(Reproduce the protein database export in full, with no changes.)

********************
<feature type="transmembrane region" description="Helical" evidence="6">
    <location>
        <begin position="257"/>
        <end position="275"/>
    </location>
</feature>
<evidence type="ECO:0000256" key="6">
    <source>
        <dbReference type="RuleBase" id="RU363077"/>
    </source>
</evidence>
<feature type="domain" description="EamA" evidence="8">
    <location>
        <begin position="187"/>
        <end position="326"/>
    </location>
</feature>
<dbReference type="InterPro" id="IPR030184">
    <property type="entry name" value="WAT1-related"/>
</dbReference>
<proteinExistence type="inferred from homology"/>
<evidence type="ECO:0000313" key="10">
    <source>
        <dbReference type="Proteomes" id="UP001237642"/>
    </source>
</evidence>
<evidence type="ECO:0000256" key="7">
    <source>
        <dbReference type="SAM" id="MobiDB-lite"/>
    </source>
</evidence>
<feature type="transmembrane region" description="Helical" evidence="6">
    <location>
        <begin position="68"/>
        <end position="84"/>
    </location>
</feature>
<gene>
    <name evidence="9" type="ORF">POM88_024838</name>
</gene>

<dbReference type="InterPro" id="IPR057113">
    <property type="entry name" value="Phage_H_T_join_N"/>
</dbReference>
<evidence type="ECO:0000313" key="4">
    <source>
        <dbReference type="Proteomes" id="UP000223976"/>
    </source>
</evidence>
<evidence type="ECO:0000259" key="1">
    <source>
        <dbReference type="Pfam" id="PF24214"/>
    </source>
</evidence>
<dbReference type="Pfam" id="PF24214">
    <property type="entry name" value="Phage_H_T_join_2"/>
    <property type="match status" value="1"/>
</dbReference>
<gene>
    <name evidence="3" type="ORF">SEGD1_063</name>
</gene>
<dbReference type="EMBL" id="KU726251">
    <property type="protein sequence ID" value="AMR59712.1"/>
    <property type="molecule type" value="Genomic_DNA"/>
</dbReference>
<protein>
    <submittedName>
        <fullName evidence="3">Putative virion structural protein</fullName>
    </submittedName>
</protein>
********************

<feature type="transmembrane region" description="Helical" evidence="6">
    <location>
        <begin position="257"/>
        <end position="275"/>
    </location>
</feature>
<evidence type="ECO:0000256" key="6">
    <source>
        <dbReference type="RuleBase" id="RU363077"/>
    </source>
</evidence>
<feature type="domain" description="EamA" evidence="8">
    <location>
        <begin position="187"/>
        <end position="326"/>
    </location>
</feature>
<dbReference type="InterPro" id="IPR030184">
    <property type="entry name" value="WAT1-related"/>
</dbReference>
<proteinExistence type="inferred from homology"/>
<evidence type="ECO:0000313" key="10">
    <source>
        <dbReference type="Proteomes" id="UP001237642"/>
    </source>
</evidence>
<evidence type="ECO:0000256" key="7">
    <source>
        <dbReference type="SAM" id="MobiDB-lite"/>
    </source>
</evidence>
<feature type="transmembrane region" description="Helical" evidence="6">
    <location>
        <begin position="68"/>
        <end position="84"/>
    </location>
</feature>
<gene>
    <name evidence="9" type="ORF">POM88_024838</name>
</gene>

<dbReference type="InterPro" id="IPR057113">
    <property type="entry name" value="Phage_H_T_join_N"/>
</dbReference>
<evidence type="ECO:0000313" key="4">
    <source>
        <dbReference type="Proteomes" id="UP000223976"/>
    </source>
</evidence>
<evidence type="ECO:0000259" key="1">
    <source>
        <dbReference type="Pfam" id="PF24214"/>
    </source>
</evidence>
<dbReference type="Pfam" id="PF24214">
    <property type="entry name" value="Phage_H_T_join_2"/>
    <property type="match status" value="1"/>
</dbReference>
<gene>
    <name evidence="3" type="ORF">SEGD1_063</name>
</gene>
<dbReference type="EMBL" id="KU726251">
    <property type="protein sequence ID" value="AMR59712.1"/>
    <property type="molecule type" value="Genomic_DNA"/>
</dbReference>
<protein>
    <submittedName>
        <fullName evidence="3">Putative virion structural protein</fullName>
    </submittedName>
</protein>